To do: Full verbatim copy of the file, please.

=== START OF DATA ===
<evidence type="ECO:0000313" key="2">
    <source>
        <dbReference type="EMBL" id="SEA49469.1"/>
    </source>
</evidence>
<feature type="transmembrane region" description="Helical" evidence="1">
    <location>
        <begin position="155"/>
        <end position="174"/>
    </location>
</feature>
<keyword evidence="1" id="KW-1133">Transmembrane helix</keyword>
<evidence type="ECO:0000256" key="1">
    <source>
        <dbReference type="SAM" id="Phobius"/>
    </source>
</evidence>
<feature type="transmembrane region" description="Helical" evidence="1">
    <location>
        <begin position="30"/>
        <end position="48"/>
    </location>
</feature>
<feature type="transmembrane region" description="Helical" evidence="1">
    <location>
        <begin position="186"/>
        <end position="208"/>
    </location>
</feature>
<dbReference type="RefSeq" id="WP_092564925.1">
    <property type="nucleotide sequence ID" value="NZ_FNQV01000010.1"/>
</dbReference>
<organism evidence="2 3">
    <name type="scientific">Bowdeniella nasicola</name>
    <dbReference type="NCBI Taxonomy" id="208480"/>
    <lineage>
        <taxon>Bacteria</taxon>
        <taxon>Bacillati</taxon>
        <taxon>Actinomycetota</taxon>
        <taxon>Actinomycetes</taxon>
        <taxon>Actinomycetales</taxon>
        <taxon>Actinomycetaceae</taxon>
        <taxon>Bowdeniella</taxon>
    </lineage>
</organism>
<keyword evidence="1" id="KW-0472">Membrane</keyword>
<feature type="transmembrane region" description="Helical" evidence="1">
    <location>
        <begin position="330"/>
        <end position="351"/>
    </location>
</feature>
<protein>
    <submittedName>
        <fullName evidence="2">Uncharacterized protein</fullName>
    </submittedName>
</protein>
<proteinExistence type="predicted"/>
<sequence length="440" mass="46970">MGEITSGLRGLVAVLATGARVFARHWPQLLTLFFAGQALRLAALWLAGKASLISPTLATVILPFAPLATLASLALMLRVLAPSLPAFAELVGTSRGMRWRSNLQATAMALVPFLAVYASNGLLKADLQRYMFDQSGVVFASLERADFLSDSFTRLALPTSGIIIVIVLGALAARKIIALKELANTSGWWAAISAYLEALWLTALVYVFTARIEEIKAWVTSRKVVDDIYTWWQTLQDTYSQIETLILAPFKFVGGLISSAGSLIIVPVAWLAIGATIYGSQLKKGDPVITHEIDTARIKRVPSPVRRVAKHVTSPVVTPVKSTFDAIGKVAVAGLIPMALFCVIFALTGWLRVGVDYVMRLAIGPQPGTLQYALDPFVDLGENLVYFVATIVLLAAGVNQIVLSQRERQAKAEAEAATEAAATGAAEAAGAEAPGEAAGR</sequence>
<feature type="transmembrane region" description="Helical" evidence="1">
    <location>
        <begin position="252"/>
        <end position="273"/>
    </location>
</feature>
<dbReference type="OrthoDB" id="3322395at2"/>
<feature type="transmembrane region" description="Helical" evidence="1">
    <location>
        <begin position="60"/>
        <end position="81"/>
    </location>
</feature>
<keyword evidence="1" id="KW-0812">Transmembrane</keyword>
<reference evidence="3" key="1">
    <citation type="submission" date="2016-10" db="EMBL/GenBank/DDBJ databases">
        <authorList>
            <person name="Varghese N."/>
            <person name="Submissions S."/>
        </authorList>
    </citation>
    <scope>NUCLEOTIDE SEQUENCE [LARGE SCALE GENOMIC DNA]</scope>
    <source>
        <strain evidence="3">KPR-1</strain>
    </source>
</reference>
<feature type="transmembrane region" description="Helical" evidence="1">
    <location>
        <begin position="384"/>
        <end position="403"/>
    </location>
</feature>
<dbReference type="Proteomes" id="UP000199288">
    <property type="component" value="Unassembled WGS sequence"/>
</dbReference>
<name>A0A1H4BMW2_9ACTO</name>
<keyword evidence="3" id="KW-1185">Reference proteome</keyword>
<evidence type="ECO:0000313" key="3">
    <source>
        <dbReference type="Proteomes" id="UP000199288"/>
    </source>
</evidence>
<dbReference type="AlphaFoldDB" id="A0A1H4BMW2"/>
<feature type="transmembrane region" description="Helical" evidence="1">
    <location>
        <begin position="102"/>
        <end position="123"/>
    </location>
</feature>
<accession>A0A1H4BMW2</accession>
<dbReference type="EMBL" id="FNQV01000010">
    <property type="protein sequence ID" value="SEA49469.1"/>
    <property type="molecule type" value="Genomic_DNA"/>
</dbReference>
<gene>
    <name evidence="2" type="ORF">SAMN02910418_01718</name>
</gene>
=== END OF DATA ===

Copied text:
<evidence type="ECO:0000313" key="2">
    <source>
        <dbReference type="EMBL" id="SEA49469.1"/>
    </source>
</evidence>
<feature type="transmembrane region" description="Helical" evidence="1">
    <location>
        <begin position="155"/>
        <end position="174"/>
    </location>
</feature>
<keyword evidence="1" id="KW-1133">Transmembrane helix</keyword>
<evidence type="ECO:0000256" key="1">
    <source>
        <dbReference type="SAM" id="Phobius"/>
    </source>
</evidence>
<feature type="transmembrane region" description="Helical" evidence="1">
    <location>
        <begin position="30"/>
        <end position="48"/>
    </location>
</feature>
<feature type="transmembrane region" description="Helical" evidence="1">
    <location>
        <begin position="186"/>
        <end position="208"/>
    </location>
</feature>
<dbReference type="RefSeq" id="WP_092564925.1">
    <property type="nucleotide sequence ID" value="NZ_FNQV01000010.1"/>
</dbReference>
<organism evidence="2 3">
    <name type="scientific">Bowdeniella nasicola</name>
    <dbReference type="NCBI Taxonomy" id="208480"/>
    <lineage>
        <taxon>Bacteria</taxon>
        <taxon>Bacillati</taxon>
        <taxon>Actinomycetota</taxon>
        <taxon>Actinomycetes</taxon>
        <taxon>Actinomycetales</taxon>
        <taxon>Actinomycetaceae</taxon>
        <taxon>Bowdeniella</taxon>
    </lineage>
</organism>
<keyword evidence="1" id="KW-0472">Membrane</keyword>
<feature type="transmembrane region" description="Helical" evidence="1">
    <location>
        <begin position="330"/>
        <end position="351"/>
    </location>
</feature>
<protein>
    <submittedName>
        <fullName evidence="2">Uncharacterized protein</fullName>
    </submittedName>
</protein>
<proteinExistence type="predicted"/>
<sequence length="440" mass="46970">MGEITSGLRGLVAVLATGARVFARHWPQLLTLFFAGQALRLAALWLAGKASLISPTLATVILPFAPLATLASLALMLRVLAPSLPAFAELVGTSRGMRWRSNLQATAMALVPFLAVYASNGLLKADLQRYMFDQSGVVFASLERADFLSDSFTRLALPTSGIIIVIVLGALAARKIIALKELANTSGWWAAISAYLEALWLTALVYVFTARIEEIKAWVTSRKVVDDIYTWWQTLQDTYSQIETLILAPFKFVGGLISSAGSLIIVPVAWLAIGATIYGSQLKKGDPVITHEIDTARIKRVPSPVRRVAKHVTSPVVTPVKSTFDAIGKVAVAGLIPMALFCVIFALTGWLRVGVDYVMRLAIGPQPGTLQYALDPFVDLGENLVYFVATIVLLAAGVNQIVLSQRERQAKAEAEAATEAAATGAAEAAGAEAPGEAAGR</sequence>
<feature type="transmembrane region" description="Helical" evidence="1">
    <location>
        <begin position="252"/>
        <end position="273"/>
    </location>
</feature>
<dbReference type="OrthoDB" id="3322395at2"/>
<feature type="transmembrane region" description="Helical" evidence="1">
    <location>
        <begin position="60"/>
        <end position="81"/>
    </location>
</feature>
<keyword evidence="1" id="KW-0812">Transmembrane</keyword>
<reference evidence="3" key="1">
    <citation type="submission" date="2016-10" db="EMBL/GenBank/DDBJ databases">
        <authorList>
            <person name="Varghese N."/>
            <person name="Submissions S."/>
        </authorList>
    </citation>
    <scope>NUCLEOTIDE SEQUENCE [LARGE SCALE GENOMIC DNA]</scope>
    <source>
        <strain evidence="3">KPR-1</strain>
    </source>
</reference>
<feature type="transmembrane region" description="Helical" evidence="1">
    <location>
        <begin position="384"/>
        <end position="403"/>
    </location>
</feature>
<dbReference type="Proteomes" id="UP000199288">
    <property type="component" value="Unassembled WGS sequence"/>
</dbReference>
<name>A0A1H4BMW2_9ACTO</name>
<keyword evidence="3" id="KW-1185">Reference proteome</keyword>
<evidence type="ECO:0000313" key="3">
    <source>
        <dbReference type="Proteomes" id="UP000199288"/>
    </source>
</evidence>
<dbReference type="AlphaFoldDB" id="A0A1H4BMW2"/>
<feature type="transmembrane region" description="Helical" evidence="1">
    <location>
        <begin position="102"/>
        <end position="123"/>
    </location>
</feature>
<accession>A0A1H4BMW2</accession>
<dbReference type="EMBL" id="FNQV01000010">
    <property type="protein sequence ID" value="SEA49469.1"/>
    <property type="molecule type" value="Genomic_DNA"/>
</dbReference>
<gene>
    <name evidence="2" type="ORF">SAMN02910418_01718</name>
</gene>